The road to VCT Champions Berlin began for Xeta back in CS:GO, where he went through the fires of “hell” to get to his current state of zen happiness in Valorant.

Berlin, Germany – The setting is the StarLadder Berlin Major Qualifiers. Four teams are fighting for three final slots as Team MVP, the Korean representative motivated to qualify for their first CS:GO Major. It didn’t happen.

Instead, MVP PK embarrassingly fell out of the tournament fourth, unable to take a single game off their opponents. For the team, it was devastation, and for Xeta, the dream of qualifying for the biggest event slipped right out of his hands.

But how do you get better when you are stuck in an environment that is actively working against your goals and desires. This is a problem that many run into. And for C9 VALORANT player, Xeta, it was a notable issue for Korea.

Back in CS:GO Xeta’s goals were much simpler. Back then, the only goal he had was centered around being able to make the CS: GO Major.

Korea is known globally as one of the leaders in esports, but a game the region is suboptimal in is CS:GO.

In Korea, FPS support is sparingly low compared to League of Legends or its popular counterpart. Compared to a major region like Europe, being a great CS:GO player in Korea was never good enough. Many of the FPS player bases in Korea would default to Sudden Attack, a popular South Korean first-person shooter.  As a result, it was difficult being able to find ways to even improve at the game. Yet, it is actually the hardships he faced in CS:GO that makes him appreciate every single moment in his new path in VALORANT.

Xeta money issues

For Xeta, CS:GO was filled with a number of hardships. While Xeta was one of the top CS:GO players in the Korean region, receiving any type of support was just impossible. 

“I was making part-time money working full-time hours with MVP PK,” Xeta shared. “It was really tough when there was no support available.”

Xeta, who spent two years as one of the rising stars of MVP PK from 2018-early 2020, resents his time with the former organization.

“The organization was a bunch of scammers and treated us like disposable pieces. What sucked, even more, is that contractually, we were locked to play under the organization,” Xeta said. “For a long time, I just needed to keep my head down and focus on trying to move forward, but it was so hard.” 

C9 Xeta was a star on MVP PK, but sustainability and money were major issues.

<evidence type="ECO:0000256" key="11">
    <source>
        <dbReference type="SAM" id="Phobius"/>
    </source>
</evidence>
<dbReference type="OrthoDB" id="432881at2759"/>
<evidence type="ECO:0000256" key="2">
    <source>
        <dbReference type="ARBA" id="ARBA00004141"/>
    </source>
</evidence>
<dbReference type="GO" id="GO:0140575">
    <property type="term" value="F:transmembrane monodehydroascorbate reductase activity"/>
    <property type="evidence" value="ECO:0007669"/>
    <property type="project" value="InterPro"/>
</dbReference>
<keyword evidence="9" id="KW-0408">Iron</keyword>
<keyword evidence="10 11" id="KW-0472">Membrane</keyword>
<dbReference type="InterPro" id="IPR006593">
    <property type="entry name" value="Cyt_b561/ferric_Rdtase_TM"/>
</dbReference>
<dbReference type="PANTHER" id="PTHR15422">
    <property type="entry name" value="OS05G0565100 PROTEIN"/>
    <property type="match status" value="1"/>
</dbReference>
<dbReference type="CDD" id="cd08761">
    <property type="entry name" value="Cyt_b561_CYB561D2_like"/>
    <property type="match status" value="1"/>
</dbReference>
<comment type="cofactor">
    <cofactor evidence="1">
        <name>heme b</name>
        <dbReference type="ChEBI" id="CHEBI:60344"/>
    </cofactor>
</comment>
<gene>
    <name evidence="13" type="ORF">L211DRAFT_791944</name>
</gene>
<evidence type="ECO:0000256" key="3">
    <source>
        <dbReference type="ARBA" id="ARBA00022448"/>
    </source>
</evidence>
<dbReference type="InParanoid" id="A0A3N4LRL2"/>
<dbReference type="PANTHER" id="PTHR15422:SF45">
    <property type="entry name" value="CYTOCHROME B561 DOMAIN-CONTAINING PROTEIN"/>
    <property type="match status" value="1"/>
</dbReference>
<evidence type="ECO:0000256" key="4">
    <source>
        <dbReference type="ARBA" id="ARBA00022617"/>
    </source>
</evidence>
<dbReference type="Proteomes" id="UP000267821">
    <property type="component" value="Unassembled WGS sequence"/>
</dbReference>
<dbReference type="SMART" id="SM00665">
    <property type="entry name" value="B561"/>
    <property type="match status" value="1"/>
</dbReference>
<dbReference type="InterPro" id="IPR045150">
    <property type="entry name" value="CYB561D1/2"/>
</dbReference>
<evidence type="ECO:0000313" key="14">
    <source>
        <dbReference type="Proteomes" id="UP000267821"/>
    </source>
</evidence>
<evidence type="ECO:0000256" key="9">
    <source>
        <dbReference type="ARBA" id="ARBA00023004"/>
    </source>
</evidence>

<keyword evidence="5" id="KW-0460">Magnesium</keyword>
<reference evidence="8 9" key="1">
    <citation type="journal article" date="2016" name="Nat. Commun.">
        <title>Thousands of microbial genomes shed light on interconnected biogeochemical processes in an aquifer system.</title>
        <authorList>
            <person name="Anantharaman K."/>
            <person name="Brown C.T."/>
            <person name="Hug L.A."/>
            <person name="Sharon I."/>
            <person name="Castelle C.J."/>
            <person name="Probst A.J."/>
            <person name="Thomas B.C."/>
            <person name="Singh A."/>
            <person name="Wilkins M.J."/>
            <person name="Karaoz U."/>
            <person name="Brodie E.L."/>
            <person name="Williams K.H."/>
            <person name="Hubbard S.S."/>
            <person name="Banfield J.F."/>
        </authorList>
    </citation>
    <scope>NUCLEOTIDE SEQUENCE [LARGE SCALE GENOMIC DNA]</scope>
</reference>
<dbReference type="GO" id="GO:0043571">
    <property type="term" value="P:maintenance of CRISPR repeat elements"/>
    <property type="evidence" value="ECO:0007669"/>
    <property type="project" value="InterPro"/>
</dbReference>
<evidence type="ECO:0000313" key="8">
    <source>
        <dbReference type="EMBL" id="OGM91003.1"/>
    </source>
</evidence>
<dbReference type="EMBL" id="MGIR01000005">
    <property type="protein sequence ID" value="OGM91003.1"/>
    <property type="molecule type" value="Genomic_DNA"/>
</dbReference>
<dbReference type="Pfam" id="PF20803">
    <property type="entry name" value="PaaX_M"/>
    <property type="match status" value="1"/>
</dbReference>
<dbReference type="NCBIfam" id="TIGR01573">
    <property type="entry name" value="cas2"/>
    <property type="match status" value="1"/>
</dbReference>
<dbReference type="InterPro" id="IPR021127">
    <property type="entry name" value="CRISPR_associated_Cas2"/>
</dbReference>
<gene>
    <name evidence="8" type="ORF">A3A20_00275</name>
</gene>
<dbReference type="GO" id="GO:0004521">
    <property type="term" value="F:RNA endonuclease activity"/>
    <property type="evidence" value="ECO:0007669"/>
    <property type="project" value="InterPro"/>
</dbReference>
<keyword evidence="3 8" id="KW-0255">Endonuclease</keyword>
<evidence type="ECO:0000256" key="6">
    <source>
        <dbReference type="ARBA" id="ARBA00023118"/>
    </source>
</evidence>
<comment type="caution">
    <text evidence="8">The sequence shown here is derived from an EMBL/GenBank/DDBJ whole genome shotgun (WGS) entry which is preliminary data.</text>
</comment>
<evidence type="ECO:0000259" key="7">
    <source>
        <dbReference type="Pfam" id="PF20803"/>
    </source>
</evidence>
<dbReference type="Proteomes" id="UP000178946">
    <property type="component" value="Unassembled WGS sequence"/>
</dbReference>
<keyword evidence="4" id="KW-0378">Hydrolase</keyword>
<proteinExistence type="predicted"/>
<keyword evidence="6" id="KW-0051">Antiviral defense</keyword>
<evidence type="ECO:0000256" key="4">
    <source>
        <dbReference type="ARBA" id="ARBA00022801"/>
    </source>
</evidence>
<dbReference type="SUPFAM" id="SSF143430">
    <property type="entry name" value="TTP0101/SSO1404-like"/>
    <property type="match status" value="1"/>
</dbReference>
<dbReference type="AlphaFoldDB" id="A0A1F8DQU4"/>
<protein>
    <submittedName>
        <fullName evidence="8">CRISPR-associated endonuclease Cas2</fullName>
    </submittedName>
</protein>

He remembers the regularly late payments from the South Korean organization as he tries to stay focused on playing his best. But in the back of his mind, he knew that he needed to do well in the tournament to make up for the lack of money.

“That goal of being able to qualify for a CS:GO Major meant so much to this team,” Xeta exuded passionately. “Even making it to the Major meant we would be able to get bigger South Korean organizations to look at CS:GO as even a possibility.”

Unfortunately, it never panned out. And after failing to qualify for StarLadder Berlin, Xeta briefly joined the Asian superteam Tyloo before officially retiring from CS:GO due to the pandemic. And what was meant to be a death sentence for his career, a stroke of luck came his way once Riot Games released VALORANT.

Happiness with Cloud9

When Xeta officially retired from CS:GO to pursue a career in VALORANT, he was signed by Cloud9 Korea. And immediately, he noticed some big changes.

“It honestly sounds troll, but the first thing that I really noticed was how good Cloud9’s jerseys were,” C9 Xeta laughed while continuing on. “In MVP, the jerseys were so much cheaper looking. I was not used to this type of quality. I felt so out of place.”

Cloud9 Korea eventually disbanded after just a few months of play. And while Xeta had many opportunities to join top-tier Korean teams, he had other plans.

Xeta is now at the happiest point of his career in esports with Cloud9 Blue. Image via Riot Korea.

“Even though I had opportunities to join top Korean teams like Vision Strikers, my goals changed from CS:GO,” Xeta continued. “With Cloud9, I saw an opportunity to achieve an even higher level I never thought was possible back in CS:GO.”

For some, the idea of playing a game in a new country can be scary, but for Xeta, it was a renewed mindset of hope. It was hope that for once, he was in an environment where he could achieve new goals.

C9 Xeta ready to pave a new path in VALORANT

A dream that dates back all the way to his days as a CS:GO player for MVP, Xeta finally is beginning to find his footing as a mainstay in esports through VALORANT.

After enduring what he called “hell” with MVP, Xeta is finally at a happy point in his career. Now, given the true support to make an esports career a reality, Xeta is not taking any moment for granted because he never wants to go back to the low points of CS:GO career.

“I feel so much happier being in VALORANT than I ever was in CS:GO.” Xeta explained, joy apparent. “With Cloud9, I finally have that support I always needed to become the best version of myself.”

Xeta is redefining the preset expectations placed on him. Now he is a mainstay on the Cloud9 Blue lineup as he looks to take Cloud9 deep at VCT Champions in December.

But even though he can proudly say he is at the happiest point in his esports career, there is still so much more he wants to achieve.

Cloud9 Blue is the final team qualified for VCT Champions 2021 and will head to Berlin, Germany for the event later this week, starting December 1.

Stay tuned to for the latest Valorant news and updates, as well as coverage from Worlds 2021.

Sage Datuin - Writer of the Month: June

Sage Datuin

Writer of the Month: June | Twitter: @sagedatuin

Sage been following esports since high school and has remained a massive fan ever since. When he's not working he likes to work out, knit and overthink things..